By Evan Henerson

It takes a small village to operate a stadium, as anybody who has ever attended a professional sporting event can attest. Granted, we sports fans go to the ballpark to take in the on-field action, but the overall experience would be quite a bit diminished without the hard work of the stadium employees who make it all hum.

With Union Night at Dodger Stadium coming up on Friday, August 11, Labor 411 caught up with Judy Esber, an organizer at UNITE HERE, Local 11. Esber handles organizing duties for employees at all of the major L.A.-area venues including Staples Center, the Forum, the Los Angeles Coliseum, the StubHub Center and the Microsoft Theatre. And, of course, Dodger Stadium which Esber maintains is one of the crown jewels of the 21 Major League Baseball stadiums staffed by UNITE HERE in the United States and Canada.

Labor 411: How did your interest in unions and organizing develop?

Judy Esber: I worked with unions in and out of college when I was at Azusa Pacific University. I was working at the fast food place on campus making minimum wage. I met up with some of the other kids on campus who were part of social justice stuff and they suggested I connect with Clergy and Laity for Economic Justice (CLUE). So for my sophomore year, I did an internship with them and it changed my life. I took a year off and worked for them full time. After college, I got hooked up with UNITE HERE and immediately decided I wanted to be an organizer. I’ve been doing it ever since.

Labor 411: How many UNITE HERE members work at Dodger Stadium?

JE: There are about 1,000 to 1,200 members. We represent everyone from the vendors who are selling things in the seat to the bartenders and cashiers, the people selling hot dogs, the people in the restaurants and suite attendants. We’ve got people in all areas of the stadium.

Labor 411: Generally speaking, is Dodger Stadium considered a good place work?

JE: Dodger Stadium is, I think, one of the stadiums we’re very proud of because we have a lot of really strong members there who have a history of really fighting for the things they deserve. Because of that, Dodger Stadium has one of the best standards for stadium workers across the whole country.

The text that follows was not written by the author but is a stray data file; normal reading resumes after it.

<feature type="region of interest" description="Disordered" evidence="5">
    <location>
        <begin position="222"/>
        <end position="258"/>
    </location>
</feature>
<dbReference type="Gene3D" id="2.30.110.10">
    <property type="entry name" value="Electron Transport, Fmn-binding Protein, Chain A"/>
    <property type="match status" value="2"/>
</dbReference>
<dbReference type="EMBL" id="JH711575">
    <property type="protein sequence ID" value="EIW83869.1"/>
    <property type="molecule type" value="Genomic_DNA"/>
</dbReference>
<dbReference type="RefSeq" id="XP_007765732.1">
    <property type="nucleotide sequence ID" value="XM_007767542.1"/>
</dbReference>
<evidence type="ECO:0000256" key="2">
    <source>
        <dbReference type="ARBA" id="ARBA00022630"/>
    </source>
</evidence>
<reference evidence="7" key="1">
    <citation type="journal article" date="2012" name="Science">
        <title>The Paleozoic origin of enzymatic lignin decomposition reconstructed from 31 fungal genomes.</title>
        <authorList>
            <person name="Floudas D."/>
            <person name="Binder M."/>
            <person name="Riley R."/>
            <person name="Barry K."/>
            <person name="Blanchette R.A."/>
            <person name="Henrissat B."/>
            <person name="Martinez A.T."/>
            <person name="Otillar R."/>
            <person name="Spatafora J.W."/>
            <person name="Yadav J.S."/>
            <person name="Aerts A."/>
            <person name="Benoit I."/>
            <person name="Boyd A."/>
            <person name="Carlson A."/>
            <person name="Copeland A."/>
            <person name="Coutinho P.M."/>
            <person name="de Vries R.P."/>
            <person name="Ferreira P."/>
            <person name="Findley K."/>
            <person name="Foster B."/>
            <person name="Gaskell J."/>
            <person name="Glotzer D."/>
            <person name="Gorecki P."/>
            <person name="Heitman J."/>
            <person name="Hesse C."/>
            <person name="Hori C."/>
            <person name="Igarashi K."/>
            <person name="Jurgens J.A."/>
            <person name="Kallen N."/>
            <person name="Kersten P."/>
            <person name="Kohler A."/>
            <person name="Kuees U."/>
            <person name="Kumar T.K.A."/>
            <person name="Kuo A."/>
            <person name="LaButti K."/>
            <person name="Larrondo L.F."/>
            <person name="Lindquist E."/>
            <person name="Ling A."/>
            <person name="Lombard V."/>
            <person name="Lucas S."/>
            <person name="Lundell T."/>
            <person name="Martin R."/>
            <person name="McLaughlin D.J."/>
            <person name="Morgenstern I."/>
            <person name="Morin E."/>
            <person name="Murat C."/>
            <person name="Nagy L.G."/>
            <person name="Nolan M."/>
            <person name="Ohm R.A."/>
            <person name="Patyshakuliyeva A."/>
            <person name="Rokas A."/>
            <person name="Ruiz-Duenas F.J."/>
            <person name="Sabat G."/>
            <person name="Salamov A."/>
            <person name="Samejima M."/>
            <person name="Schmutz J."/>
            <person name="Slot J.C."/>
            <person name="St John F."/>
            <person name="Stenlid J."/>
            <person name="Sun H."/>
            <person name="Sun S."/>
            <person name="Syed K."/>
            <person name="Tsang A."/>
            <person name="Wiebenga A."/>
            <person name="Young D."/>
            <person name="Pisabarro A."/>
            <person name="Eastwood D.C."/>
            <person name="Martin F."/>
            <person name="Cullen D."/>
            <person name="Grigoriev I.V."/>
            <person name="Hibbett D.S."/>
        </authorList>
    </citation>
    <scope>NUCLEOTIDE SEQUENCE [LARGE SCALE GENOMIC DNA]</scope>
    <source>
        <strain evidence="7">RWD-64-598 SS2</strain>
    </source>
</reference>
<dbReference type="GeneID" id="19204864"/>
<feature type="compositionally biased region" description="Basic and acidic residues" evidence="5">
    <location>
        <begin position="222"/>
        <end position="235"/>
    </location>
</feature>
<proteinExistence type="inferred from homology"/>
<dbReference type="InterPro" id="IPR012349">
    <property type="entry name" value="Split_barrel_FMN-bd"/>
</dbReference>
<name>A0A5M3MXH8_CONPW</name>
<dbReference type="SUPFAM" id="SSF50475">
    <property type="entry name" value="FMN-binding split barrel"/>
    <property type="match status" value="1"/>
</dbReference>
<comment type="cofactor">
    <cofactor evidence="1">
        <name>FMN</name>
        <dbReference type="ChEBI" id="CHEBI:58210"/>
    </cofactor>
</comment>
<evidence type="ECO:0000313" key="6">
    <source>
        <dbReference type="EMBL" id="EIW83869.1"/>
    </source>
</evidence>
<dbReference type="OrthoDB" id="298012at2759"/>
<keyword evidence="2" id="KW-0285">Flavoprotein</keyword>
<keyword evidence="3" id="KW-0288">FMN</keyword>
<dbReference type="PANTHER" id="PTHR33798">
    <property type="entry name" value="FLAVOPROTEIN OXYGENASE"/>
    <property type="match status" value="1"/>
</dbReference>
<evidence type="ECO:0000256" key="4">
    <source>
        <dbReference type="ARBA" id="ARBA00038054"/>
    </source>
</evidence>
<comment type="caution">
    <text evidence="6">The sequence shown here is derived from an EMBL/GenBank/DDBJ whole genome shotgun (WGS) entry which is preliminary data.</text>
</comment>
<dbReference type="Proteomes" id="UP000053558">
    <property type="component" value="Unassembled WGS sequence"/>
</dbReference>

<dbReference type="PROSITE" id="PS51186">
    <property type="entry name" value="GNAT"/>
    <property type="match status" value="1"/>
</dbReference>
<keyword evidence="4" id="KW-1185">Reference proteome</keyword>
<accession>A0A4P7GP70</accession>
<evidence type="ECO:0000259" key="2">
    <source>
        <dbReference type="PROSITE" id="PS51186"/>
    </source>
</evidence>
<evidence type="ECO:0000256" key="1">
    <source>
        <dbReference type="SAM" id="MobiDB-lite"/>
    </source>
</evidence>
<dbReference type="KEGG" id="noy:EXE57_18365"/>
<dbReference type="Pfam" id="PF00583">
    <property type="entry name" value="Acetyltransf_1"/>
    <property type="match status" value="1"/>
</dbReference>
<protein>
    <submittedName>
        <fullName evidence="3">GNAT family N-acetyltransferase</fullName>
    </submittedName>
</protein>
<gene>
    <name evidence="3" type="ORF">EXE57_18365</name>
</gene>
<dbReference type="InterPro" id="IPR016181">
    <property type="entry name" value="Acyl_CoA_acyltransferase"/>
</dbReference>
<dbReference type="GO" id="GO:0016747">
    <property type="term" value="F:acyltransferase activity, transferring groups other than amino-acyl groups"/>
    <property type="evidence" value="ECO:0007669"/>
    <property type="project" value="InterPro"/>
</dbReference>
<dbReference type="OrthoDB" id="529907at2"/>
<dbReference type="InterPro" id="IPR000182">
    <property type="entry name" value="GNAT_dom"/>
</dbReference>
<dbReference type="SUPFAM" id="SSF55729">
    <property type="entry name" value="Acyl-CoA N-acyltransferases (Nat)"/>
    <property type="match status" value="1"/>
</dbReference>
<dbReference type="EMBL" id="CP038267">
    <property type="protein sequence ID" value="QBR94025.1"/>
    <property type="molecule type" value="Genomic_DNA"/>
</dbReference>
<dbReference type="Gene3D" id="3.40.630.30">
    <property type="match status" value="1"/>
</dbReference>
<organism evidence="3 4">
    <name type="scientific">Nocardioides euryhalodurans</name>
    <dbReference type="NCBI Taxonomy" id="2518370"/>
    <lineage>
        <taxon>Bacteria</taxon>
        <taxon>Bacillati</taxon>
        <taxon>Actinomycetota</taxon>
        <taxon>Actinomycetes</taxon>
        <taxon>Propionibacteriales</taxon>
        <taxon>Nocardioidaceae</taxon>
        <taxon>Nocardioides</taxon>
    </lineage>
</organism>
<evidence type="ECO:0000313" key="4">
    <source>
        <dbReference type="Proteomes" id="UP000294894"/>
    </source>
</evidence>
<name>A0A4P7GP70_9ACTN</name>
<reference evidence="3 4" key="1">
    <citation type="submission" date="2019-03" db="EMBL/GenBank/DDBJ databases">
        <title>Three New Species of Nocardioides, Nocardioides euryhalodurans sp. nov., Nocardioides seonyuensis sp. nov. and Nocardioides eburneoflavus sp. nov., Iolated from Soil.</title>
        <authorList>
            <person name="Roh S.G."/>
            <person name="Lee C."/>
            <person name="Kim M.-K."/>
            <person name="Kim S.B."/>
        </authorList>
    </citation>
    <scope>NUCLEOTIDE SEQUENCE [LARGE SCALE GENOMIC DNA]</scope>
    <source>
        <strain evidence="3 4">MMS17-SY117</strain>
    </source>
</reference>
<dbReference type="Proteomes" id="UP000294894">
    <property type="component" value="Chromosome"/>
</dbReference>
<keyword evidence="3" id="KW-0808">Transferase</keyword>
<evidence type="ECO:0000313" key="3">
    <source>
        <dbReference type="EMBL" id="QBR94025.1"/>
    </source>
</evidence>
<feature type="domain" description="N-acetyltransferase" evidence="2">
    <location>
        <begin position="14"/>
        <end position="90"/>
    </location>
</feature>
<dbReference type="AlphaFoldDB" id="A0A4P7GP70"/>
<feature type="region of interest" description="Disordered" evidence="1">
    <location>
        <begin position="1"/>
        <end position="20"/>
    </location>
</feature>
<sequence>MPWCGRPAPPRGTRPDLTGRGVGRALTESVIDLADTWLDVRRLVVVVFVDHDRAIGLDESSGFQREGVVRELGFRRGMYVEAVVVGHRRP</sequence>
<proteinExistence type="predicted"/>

Labor 411: In what ways?

JE: Concession workers right now have an eight hour shift guarantee. Even if some days, they work six hours they still get paid for eight hours of work. No other stadium or ballpark across the stadium has that for stand attendants and cashiers. We’re very proud of that. We have a strong group of shop stewards and leaders so when there’s an issue that arises we can mobilize tons of workers on 24 hours notice.

Labor 411: Baseball only takes place during a portion of the year. What do your members do during the off-season or when the team is playing on the road?

JE: We try to work together to get as much year-round work as we can. The employer who does the food service also does food service at Staples Center, the Forum, Stubhub, the Convention Center and the Microsoft Theatre, so we have language about work being able to transfer. Some of the workers who are at Dodger Stadium will go over to Staples in the winter and then transfer back to the Dodgers. There are others who have full time jobs or people who are teachers. One of our shop stewards just retired from working at the Department of Water and Power. We have a lot of older workers at Dodger Stadium because obviously it’s a union and it comes with job security. Some of our top shop stewards have been there something like 35 years. Some of the older workers are retired now [from their non stadium jobs], so this is something they still enjoy doing and can do for a long time. It’s nice to have something you can do even when you’re retired.

Labor 411: Still, it can’t be easy trying to make ends meet.

JE: What’s difficult is the part-time seasonal work. Most jobs, you’re working 40 hours a week or something more regular. Here, you could be working 10 days straight, and it’s long hours and it’s very physical, but then you’re off for two weeks. I think the people who work there do it because they really love it. A lot of people are huge sports fans and they love being at Dodger Stadium. There are also a lot of families who work there, people who are getting their kids, grandkids, nieces and nephews jobs. So there are multiple generations of families working in the stadium.

Labor 411: Can you earn a decent living working at Dodger Stadium?

JE: Yes and no because it’s seasonal and that’s difficult. But because our standards are so high, our members there make on average about $16 an hour. We have really good language that isn’t in other contracts. I spent seven years working at the Philadelphia Phillies’ stadium and the shift guarantee there is only four hours. When the [workers at that stadium] work during the playoffs, they get their regular rate and they don’t get any extra.

Here, if [our employees] work during the playoffs, they get time and a half and I think there might even be games where they get double time. So that really makes it a decent job for a part-time job. It’s pretty awesome that you get all this time and half and double time. Sometimes it’s exhausting because you’re working for eight or more hours, but then sometimes you only work six hours but get paid for eight. That’s actually part of why people stay there so long, too. Most food services jobs, you get minimum wage and that’s it. I also think it’s great that there are jobs that don’t require a college degree that actually pay decent wages. We need more of that in society.


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